Monday, December 9, 2019

Tag: Kennedy Krieger Institute

Patients with paralysis learn how to scuba dive at the Kennedy Krieger Institute

Published: August 12, 2017 | Spinal Cord Injury:

As her father guided her wheelchair down the ramp alongside the Kennedy Krieger Institute’s pool on Saturday, 12-year-old Tylena Fisher fiddled with the folds of the borrowed wet suit she was wearing, and took a few deep breaths.

This is a girl who loves the feel of water sluicing around her limbs, who until recently was working on her underwater swimming, who takes every opportunity to spend time in the water.

Teens with spinal injuries bolster recovery with decade-long friendship

Published: June 15, 2016 | Spinal Cord Injury: ,

grace-morgan-kennedy-kriegerA rehabilitation gym at the Kennedy Krieger Institute was once a play space for Morgan Dunnigan and Grace Meek.

Despite the seriousness of their spinal cord injuries, the girls, then 6 and 7, squirted water at their doctors and visitors with syringes. They “raced” during balancing exercises. They even had Grace’s father’s toenails painted.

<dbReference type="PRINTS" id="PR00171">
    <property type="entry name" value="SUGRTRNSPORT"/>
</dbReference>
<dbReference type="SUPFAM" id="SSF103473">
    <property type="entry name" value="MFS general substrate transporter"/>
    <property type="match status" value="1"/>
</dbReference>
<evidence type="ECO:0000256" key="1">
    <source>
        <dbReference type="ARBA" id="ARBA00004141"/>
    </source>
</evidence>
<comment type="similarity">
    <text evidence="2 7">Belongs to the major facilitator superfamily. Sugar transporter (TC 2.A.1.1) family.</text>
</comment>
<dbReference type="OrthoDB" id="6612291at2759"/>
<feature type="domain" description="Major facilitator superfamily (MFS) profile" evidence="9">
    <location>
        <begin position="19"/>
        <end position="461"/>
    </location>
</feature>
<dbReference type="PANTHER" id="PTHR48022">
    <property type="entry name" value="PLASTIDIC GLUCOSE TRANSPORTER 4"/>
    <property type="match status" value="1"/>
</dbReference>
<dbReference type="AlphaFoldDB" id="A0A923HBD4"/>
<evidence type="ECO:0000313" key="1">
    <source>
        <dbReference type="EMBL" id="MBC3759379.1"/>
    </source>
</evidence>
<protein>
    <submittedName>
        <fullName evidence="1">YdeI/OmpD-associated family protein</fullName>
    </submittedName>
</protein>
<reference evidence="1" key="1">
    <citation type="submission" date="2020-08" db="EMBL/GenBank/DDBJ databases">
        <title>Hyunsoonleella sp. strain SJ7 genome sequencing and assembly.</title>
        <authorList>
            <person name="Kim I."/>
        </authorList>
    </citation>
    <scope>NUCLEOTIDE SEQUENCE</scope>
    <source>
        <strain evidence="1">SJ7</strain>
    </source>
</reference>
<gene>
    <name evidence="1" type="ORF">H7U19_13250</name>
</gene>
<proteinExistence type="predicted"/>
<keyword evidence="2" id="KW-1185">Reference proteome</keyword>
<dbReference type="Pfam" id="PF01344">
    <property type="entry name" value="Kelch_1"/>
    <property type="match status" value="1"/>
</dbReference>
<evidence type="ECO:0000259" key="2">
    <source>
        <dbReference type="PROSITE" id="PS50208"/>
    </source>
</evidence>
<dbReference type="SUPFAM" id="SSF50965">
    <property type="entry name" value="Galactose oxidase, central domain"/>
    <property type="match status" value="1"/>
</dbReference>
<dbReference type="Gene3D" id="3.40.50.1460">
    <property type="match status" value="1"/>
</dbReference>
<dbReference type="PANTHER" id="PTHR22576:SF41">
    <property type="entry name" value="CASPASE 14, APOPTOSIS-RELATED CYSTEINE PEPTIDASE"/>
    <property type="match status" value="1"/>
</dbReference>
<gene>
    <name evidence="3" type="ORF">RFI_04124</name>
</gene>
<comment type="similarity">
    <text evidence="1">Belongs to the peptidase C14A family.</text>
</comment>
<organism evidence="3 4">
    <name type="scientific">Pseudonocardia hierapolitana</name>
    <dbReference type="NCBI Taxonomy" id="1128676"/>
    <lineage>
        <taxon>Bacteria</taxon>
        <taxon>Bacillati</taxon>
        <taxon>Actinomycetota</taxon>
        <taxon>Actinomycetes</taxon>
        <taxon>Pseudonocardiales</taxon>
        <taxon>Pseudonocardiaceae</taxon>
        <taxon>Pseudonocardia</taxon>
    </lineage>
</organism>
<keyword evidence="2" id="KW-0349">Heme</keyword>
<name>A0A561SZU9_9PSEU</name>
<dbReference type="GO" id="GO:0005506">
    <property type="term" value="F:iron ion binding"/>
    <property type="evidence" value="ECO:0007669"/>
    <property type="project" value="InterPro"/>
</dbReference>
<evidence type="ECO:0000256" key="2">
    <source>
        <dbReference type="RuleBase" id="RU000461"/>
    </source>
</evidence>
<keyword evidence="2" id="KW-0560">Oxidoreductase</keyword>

So it’s no wonder that returning to the International Center for Spinal Cord Injury at Kennedy Krieger Institute for a week 10 years later was a little like reuniting at summer camp.

Activity and Chronic Spinal Cord Injury

Published: October 23, 2015

Activity and Chronic Spinal Cord Injury: Kennedy Krieger Institute

Scuba Diving Improves Function of Body, Mind in Vets with Spinal Cord Injury

Published: September 14, 2011

–Johns Hopkins researchers find ‘dramatic’ results in small preliminary study

Newswise — A small group of veterans with spinal cord injuries who underwent a four-day scuba- diving certification saw significant improvement in muscle movement, increased sensitivity to light touch and pinprick on the legs, and large reductions in post-traumatic stress disorder (PTSD) symptoms, according to Johns Hopkins researchers.

The researchers, while calling the advances made over the course of a few days “dramatic,” caution that the results are preliminary, the study size small and the duration of the benefits are unknown. Still, they say, the findings suggest there may be a pathway for restoring neurological and psychological function in paraplegics that has been overlooked thus far.

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